Set api_host only if you've also set
base_urlin your Hass configuration to an external facing hostname. This should be set to the internal host or IP address & port of Home Assistant using http (not https). For example:
This ensures that Konnected talks to Hass exclusively over your local LAN and isn't dependent on DNS or the internet.
Ensure that your Konnected devices are connected to your WiFi network and restart Home Assistant. Within a minute or two Home Assistant should discover your devices on the network and automatically sync your configuration settings from Home Assistant to the Konnected device. Your configured sensors should appear automatically on the Home Assistant dashboard. After the initial sync, the Konnected device will instantly update Home Assistant any time the sensor status changes.
Normally Open vs Normally Closed sensors
By default, a binary sensor will report as closed/off when the sensor circuit is closed, and open/on when the sensor circuit is broken. This works for most security system sensors, but sometimes you may need to invert this logic. A common example is a normally open smoke alarm loop. Starting in Home Assistant 0.79, add inverse: true to the binary_sensor device configuration to invert the on/off states.
Momentary and Beep/Blink switches
In Home Assistant version 0.77 and above, configure a momentary or beep/blink switch using the momentary, pause, and repeat values in each switch config.
momentary is specified in milliseconds and defines the duration of a momentary switch actuation.
pause is specified in milliseconds and defines the pause between momentary actuations when used with momentary and repeat.
repeat defines the number of times to repeat the momentary pulse. For example, to make three beeps, set repeat to 3. Set this value to -1 for an infinitely repeating pulse until turned off. This is useful for a warning or alarm.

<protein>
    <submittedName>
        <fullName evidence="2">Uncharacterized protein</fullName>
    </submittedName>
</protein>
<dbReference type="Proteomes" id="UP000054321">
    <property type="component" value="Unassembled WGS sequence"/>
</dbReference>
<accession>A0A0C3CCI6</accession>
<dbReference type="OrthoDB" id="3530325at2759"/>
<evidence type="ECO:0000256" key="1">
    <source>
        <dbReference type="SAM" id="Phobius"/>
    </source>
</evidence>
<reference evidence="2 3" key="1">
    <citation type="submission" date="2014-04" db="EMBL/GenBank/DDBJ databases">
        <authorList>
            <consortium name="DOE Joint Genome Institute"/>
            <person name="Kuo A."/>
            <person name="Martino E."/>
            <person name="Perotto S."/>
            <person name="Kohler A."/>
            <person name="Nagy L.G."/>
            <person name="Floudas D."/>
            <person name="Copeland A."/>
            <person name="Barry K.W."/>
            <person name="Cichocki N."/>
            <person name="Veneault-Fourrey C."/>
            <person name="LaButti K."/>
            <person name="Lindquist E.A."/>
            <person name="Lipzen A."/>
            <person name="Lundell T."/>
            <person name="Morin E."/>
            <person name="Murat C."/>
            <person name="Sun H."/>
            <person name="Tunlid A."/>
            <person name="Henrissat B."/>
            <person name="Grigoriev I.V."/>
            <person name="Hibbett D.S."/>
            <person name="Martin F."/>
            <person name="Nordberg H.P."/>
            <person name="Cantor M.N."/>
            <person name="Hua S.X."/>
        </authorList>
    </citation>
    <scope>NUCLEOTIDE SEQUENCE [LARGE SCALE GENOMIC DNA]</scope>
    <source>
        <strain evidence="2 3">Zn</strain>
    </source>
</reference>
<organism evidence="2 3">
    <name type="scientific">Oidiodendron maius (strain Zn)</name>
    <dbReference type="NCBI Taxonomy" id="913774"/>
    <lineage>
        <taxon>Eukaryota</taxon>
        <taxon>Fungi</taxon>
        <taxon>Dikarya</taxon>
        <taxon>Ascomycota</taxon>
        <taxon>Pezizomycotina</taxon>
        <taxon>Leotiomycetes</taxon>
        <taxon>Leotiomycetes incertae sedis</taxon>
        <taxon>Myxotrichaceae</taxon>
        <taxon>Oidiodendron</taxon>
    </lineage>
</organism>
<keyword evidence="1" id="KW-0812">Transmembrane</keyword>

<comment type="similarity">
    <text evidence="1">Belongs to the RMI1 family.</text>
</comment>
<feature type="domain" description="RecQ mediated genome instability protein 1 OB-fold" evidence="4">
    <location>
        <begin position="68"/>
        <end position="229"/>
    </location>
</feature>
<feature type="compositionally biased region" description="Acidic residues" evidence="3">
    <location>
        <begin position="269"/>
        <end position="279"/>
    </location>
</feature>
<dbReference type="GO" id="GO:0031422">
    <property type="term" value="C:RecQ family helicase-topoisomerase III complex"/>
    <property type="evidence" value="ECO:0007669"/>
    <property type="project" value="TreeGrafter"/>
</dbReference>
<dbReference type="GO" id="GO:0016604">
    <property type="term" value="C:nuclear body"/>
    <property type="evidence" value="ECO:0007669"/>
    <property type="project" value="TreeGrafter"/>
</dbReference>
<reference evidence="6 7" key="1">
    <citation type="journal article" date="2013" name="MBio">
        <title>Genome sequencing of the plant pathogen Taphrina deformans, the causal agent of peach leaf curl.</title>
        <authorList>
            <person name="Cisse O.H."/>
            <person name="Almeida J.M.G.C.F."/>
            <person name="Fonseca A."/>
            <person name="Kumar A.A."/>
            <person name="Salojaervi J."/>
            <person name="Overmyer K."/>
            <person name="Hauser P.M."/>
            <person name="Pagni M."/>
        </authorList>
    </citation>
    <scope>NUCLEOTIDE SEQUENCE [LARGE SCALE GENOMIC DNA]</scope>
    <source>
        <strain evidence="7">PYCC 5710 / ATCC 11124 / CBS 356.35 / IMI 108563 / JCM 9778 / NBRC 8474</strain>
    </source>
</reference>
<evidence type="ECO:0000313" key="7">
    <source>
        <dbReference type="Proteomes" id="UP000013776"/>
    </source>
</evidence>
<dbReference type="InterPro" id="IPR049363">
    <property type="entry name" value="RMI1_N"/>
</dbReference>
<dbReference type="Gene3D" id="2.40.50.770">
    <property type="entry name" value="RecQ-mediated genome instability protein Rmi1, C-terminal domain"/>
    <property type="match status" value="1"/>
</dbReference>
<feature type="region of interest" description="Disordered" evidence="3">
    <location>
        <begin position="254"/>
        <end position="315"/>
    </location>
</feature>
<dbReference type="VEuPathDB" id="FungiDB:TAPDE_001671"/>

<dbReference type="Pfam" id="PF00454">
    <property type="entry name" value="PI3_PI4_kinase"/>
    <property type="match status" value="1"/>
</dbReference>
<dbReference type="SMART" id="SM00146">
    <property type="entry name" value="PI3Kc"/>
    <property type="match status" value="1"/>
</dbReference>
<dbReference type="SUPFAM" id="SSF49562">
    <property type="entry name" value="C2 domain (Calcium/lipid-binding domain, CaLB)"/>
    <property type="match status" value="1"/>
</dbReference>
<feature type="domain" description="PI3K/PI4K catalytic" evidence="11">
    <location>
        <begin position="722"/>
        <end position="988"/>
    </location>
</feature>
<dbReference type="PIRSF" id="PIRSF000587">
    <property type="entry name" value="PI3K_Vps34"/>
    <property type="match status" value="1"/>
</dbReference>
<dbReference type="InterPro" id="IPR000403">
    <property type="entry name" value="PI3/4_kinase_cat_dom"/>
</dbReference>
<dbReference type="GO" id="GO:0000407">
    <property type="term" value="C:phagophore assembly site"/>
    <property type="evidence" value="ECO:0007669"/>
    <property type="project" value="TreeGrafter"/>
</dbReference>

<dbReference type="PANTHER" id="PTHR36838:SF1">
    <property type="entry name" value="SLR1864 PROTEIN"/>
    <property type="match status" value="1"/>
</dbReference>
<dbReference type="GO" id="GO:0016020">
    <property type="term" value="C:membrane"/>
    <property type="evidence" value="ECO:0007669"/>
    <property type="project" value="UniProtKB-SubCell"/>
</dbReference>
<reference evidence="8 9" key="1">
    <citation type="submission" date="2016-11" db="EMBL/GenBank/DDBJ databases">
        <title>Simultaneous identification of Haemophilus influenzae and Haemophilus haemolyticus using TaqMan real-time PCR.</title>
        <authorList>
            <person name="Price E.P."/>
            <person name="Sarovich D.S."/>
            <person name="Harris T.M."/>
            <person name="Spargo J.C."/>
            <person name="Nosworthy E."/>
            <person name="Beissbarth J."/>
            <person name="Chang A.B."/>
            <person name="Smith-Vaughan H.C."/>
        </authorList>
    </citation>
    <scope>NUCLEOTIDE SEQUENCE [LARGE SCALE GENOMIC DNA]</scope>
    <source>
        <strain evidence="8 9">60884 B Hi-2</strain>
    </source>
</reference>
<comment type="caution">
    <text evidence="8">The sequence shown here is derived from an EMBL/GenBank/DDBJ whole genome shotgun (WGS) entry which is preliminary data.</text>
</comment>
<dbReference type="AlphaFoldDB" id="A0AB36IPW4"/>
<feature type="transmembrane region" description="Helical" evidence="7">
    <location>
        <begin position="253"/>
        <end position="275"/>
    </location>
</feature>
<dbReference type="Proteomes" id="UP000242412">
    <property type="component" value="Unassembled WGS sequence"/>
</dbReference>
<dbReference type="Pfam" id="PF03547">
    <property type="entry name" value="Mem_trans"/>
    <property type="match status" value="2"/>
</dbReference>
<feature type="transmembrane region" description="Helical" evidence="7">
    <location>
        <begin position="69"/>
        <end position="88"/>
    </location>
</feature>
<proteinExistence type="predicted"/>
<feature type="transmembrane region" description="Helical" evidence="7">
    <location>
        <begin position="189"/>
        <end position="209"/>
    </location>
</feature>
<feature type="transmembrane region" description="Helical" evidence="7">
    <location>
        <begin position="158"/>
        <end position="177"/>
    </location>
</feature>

Configuring Home Assistant as an alarm system
Now that you've got your sensors and siren talking to Home Assistant, there are a few ways to use it as an alarm system.
Known Issues and Limitations
- Version 2.1.1 or newer of the Konnected device software is required for Home Assistant discovery to work.
base_urlis set in your Hass configuration, this address must be accessible internally as well because Konnected will use this host to communicate with Hass. In Hass 0.72 an
api_hostconfiguration option was added to work around this.
- May not work with SSL/TLS enabled on Home Assistant itself. Use a reverse proxy to serve HTTPS instead.
Feedback & Questions
Open Source Contributions
We welcome open source contributions from developers like you! If you're interested in helping with the Konnected Home Assistant integration, feel free to dive into the code and submit a pull request or contact us first for guidance and ideas of what to work on. Notable contributions will be rewarded with free Konnected swag, hardware, and/or public praise!